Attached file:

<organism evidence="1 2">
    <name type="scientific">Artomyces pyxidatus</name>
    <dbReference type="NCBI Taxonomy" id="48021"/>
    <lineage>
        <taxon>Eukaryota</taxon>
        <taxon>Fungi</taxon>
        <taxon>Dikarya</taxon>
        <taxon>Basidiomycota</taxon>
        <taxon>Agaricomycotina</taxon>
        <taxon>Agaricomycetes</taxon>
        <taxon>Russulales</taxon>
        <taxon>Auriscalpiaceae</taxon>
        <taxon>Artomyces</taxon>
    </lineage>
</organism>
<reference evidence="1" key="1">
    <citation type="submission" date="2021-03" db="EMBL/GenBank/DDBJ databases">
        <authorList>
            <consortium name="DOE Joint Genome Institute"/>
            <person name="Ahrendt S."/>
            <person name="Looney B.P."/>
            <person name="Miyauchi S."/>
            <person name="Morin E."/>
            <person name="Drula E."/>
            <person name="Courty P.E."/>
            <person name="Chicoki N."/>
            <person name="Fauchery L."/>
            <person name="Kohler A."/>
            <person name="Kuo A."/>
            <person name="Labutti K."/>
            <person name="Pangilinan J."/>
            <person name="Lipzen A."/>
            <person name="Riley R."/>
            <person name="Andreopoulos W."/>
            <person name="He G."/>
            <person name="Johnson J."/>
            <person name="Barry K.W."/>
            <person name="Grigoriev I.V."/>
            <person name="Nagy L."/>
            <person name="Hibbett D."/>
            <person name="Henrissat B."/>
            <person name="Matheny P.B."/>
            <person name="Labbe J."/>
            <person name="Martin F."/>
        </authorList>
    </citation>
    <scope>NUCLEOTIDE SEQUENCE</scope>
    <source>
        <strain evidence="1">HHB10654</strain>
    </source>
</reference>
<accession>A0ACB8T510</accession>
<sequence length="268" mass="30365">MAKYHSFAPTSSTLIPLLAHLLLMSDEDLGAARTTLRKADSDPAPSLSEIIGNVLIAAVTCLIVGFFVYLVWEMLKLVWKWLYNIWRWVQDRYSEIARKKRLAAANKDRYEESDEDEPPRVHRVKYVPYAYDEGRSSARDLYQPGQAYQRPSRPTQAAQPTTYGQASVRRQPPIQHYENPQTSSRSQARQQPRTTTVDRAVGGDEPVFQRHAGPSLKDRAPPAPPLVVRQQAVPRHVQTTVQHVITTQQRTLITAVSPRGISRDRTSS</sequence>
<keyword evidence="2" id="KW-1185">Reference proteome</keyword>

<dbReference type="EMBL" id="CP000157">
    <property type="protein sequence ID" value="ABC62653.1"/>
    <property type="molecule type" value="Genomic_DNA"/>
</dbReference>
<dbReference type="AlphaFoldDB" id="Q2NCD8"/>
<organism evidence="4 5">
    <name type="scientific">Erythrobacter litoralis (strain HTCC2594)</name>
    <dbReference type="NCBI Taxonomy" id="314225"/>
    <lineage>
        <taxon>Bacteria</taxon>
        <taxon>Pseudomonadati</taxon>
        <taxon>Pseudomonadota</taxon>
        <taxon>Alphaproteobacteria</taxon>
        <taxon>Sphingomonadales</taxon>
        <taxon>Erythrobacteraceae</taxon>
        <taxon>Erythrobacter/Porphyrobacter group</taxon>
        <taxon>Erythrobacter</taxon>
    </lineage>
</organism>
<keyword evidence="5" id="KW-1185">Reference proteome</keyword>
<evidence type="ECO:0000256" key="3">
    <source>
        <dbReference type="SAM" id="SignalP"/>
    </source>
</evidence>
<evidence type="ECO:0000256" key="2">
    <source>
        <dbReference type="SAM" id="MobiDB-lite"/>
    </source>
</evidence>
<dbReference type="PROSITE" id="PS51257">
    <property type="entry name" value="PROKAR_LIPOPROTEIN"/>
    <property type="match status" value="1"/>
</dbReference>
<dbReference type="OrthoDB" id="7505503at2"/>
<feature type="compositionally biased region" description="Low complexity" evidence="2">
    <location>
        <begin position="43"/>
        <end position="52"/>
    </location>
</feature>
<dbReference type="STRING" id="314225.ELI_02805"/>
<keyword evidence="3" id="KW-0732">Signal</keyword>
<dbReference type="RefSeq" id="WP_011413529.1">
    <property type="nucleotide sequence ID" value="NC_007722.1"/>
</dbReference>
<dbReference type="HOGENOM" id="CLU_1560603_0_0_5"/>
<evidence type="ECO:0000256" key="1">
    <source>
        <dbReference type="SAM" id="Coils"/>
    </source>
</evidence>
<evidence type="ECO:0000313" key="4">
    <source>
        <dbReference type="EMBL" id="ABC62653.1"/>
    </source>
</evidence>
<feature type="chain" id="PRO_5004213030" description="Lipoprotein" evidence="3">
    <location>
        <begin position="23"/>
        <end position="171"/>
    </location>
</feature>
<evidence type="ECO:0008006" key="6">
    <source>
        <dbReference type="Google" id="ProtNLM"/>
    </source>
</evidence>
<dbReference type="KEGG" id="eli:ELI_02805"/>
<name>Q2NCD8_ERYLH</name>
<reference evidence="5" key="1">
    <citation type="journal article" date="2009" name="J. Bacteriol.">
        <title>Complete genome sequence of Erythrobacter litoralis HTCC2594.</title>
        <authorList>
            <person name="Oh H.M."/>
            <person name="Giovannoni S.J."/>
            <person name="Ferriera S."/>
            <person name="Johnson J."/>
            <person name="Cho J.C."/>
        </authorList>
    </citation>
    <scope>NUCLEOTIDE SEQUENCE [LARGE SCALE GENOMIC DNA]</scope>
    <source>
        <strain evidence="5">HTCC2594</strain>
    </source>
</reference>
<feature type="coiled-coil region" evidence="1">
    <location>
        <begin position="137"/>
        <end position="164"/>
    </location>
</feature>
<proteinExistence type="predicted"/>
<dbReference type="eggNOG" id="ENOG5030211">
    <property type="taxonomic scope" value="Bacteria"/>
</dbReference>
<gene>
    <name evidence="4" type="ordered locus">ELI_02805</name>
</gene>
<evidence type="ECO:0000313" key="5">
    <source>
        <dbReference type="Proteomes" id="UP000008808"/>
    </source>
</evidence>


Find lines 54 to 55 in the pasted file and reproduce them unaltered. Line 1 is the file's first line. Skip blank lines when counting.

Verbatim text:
<keyword evidence="2" id="KW-1185">Reference proteome</keyword>

<dbReference type="EMBL" id="CP000157">